2007-08 16,647 18,631 11.9%
2008-09 12,557 9,188 -26.8%
2009-10 15,383 16,824 9.4%
2010-11 18,679 18,932 1.4%
2011-12 17,502 16,942 -3.2%
2012-13 18,172 19,529 7.5%
2013-14 19,957 20,796 4.2%
2014-15 26,484 28,714 8.4%
2015-16 26,463 24,948 -5.7%
Prices as on the 5th of every month. For non-trading days, the price of the previous trading day is considered.
(Source: RBI, PersonalFN Research)

Lack of proper tax planning may not only lead you to poor investment decisions, but can also lead you to invest in inefficient products. As in the case of ELSS, apart from investing regularly, you need to select the right scheme as well. Evaluate the performance track record (returns, risks, performance across market cycles), portfolio characteristics, costs, along with the investment processes and systems followed at the fund house. All this is time consuming, but needs to be done in order to avoid underperformers.
 

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Want to know the best tax saving funds for your investment portfolio? Click here

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Because of inadequate tax planning, you may also end up investing more than what qualifies for a tax rebate. This second query highlights the predicament of most individuals.

“My salary is around Rs 11 lakh per annum. I invest Rs 75,000 in LIC and Rs 1.5 lakh in SSY (Sukanya Samriddhi Yojana) on a yearlybasis. Still there is a tax deduction from my salary. Could you please guide me on whether I need to invest in any other policy to save tax,” reads a query posted by Mr Abraham.

Like him, several individuals are confused about income tax rules and the tax-saving options. They make ad-hoc investments to meet the deadline, so that their investment declarations are filed with their employer(s). They opt for life insurance policies—not as a risk cover, but only to save tax. This poor grasp of tax laws and lack of planning can lead to disastrous financial decisions.

As in the case of Mr Arbaham, his investments were much beyond the Section 80C limit of Rs 1.50 lakh, and this is excluding his contributions to the Employee Provident Fund (EPF) . Assuming his contribution to EPF is around Rs 50,000 per year, in all he is contributing as much as Rs 2.25 lakh to fixed income investments. This works out to almost 25% of his salary. Even if he saves 40% of his income, a bulk of his investments will be in low-income generating investment avenues.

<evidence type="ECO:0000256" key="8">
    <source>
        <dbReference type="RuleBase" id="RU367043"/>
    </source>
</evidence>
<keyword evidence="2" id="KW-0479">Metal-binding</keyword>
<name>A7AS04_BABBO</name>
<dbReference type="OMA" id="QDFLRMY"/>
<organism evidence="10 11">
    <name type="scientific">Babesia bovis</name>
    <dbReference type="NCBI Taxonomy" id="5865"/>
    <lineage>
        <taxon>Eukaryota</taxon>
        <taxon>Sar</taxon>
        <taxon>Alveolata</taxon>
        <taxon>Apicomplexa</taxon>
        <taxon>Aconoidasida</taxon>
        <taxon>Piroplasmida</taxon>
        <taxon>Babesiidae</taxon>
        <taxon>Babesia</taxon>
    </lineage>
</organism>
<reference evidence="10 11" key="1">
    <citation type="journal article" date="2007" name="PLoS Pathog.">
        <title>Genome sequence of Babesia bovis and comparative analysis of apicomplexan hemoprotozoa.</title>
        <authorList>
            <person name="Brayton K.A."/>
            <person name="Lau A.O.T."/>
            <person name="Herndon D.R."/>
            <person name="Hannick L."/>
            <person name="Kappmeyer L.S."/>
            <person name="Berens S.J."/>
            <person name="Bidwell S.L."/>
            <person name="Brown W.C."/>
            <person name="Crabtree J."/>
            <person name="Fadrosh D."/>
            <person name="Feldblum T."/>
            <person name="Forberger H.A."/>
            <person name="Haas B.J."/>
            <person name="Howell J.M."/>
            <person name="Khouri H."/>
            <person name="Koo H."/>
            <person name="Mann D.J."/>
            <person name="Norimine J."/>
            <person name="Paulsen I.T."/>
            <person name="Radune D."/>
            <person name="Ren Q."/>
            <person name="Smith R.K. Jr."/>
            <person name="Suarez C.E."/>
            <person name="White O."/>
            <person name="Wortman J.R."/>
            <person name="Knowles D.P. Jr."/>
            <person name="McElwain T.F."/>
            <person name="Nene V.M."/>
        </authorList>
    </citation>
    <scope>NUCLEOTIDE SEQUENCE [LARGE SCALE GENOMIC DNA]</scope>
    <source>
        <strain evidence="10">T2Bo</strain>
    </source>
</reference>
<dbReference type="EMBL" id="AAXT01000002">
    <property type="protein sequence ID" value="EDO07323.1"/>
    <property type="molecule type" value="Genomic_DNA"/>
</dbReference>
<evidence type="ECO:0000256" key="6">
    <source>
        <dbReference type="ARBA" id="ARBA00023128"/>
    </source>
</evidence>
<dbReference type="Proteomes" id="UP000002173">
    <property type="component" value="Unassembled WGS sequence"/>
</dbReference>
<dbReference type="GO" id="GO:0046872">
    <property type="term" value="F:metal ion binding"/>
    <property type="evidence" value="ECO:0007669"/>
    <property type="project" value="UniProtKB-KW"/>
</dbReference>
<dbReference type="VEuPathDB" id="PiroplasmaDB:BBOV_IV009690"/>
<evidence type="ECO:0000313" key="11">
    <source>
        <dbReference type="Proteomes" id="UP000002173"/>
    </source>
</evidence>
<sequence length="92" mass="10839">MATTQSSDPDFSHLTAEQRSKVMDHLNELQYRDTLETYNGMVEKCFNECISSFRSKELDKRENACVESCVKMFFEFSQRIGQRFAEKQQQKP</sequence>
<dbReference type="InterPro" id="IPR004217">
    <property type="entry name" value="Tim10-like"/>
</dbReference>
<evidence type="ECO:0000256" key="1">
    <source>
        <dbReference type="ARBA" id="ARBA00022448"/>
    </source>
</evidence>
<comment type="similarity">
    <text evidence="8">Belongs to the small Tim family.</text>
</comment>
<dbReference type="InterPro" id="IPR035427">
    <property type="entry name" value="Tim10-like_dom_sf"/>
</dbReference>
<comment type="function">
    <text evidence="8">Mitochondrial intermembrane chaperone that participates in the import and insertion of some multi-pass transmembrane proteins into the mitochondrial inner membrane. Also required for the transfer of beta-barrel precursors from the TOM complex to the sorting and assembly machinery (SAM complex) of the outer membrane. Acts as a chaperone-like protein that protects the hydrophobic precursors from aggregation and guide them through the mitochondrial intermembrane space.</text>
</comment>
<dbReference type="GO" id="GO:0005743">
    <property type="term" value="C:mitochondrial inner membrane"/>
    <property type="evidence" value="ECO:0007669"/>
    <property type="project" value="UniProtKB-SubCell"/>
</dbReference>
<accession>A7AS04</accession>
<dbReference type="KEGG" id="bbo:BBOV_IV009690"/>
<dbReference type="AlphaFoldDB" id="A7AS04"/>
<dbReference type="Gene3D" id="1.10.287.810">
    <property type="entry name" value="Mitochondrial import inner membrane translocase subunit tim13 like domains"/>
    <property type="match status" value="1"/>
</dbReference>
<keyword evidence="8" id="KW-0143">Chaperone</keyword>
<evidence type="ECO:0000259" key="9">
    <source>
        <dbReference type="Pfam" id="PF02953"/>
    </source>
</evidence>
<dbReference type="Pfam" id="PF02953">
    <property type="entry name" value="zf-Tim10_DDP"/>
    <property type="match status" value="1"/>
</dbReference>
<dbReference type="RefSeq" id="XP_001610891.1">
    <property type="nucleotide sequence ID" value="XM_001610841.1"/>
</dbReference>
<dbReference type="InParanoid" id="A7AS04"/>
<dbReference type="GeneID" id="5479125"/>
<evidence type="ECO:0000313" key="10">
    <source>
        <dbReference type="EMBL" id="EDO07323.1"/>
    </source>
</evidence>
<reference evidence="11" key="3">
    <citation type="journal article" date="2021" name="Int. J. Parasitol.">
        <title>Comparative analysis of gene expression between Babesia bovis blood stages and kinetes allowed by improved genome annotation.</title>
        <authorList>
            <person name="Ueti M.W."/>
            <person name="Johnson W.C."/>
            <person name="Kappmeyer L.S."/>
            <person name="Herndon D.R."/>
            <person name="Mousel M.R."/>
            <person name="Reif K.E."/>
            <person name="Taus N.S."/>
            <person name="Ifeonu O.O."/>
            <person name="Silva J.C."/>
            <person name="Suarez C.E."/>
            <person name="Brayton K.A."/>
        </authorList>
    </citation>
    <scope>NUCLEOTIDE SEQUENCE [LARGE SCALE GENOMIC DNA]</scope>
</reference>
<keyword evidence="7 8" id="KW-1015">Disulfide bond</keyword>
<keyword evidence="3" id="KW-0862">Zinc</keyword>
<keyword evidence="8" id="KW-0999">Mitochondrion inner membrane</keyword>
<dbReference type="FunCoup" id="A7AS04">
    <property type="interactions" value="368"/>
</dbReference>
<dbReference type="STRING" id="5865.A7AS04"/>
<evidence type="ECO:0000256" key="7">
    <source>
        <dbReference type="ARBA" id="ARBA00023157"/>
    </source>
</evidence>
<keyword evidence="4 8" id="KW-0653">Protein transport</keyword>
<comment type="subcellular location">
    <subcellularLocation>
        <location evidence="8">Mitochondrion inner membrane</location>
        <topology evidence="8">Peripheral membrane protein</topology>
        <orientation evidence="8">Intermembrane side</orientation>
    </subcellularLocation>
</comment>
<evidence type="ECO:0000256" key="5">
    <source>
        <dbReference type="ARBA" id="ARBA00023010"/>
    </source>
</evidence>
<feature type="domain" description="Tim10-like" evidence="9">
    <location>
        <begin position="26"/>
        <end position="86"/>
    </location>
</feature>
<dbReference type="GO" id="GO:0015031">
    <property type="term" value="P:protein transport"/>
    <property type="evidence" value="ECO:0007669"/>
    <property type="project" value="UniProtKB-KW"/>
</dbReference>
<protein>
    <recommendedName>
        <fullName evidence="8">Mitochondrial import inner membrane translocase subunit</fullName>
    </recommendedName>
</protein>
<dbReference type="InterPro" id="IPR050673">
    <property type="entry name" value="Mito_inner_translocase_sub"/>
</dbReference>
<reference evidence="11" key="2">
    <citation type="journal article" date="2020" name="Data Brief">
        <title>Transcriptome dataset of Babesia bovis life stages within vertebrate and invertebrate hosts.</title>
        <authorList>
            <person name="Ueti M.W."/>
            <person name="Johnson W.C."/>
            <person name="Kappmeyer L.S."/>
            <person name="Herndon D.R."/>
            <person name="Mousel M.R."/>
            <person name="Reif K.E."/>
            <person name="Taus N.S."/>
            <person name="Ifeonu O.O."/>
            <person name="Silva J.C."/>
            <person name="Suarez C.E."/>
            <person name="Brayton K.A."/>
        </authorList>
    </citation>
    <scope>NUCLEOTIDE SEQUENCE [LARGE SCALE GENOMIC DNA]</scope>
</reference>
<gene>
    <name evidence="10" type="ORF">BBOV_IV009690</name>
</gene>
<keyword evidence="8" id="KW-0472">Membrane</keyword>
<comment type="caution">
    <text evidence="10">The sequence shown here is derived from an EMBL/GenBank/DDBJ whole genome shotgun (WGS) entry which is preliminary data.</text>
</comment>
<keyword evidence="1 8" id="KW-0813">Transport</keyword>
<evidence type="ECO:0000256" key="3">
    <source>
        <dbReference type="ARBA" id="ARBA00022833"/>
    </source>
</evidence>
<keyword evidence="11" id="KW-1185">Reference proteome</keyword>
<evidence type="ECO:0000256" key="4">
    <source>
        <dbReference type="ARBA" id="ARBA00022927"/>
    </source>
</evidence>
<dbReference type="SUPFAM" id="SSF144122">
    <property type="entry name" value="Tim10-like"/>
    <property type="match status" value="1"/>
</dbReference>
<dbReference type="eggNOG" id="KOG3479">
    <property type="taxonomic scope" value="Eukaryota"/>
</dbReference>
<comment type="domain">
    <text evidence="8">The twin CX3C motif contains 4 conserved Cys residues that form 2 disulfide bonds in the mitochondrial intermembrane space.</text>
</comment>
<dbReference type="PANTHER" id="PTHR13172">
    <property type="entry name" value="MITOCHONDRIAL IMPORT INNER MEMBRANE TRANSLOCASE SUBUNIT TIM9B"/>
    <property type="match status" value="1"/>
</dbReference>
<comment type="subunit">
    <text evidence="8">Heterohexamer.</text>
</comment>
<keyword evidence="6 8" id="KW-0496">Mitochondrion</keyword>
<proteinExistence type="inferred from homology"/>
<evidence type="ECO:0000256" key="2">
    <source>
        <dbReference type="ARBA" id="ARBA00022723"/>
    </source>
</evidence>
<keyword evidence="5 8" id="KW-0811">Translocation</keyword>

By getting into the last minute rush, you may be unable to compliment tax planning with prudent investment planning. As result, you may end up owning investment products that aren’t suitable to your risk profile and may fall short of achieving long-term financial goals.

Taxation benefits should not drive your investment decisions. Rather, you should align your tax plan with your financial goals. You should also be mindful of the different avenues that qualify for tax deduction. You can include several expenses under Section 80C such as tuition fees, home loan principal repayment, insurance, and even your own EPF contribution. Apart from Section 80C , you can save tax vide other sections of the Income-tax Act, 1961.

For example, Section 80TTA provides a deduction of Rs 10,000 on interest income earned through your savings bank account. You can claim a deduction of up to Rs 5,000 on preventive health check-up under Section 80D. Apart from these, you can save tax through several other options. These are outlined in our latest tax-planning guide.

To conclude, here are a few pointers to help engage in prudent tax planning: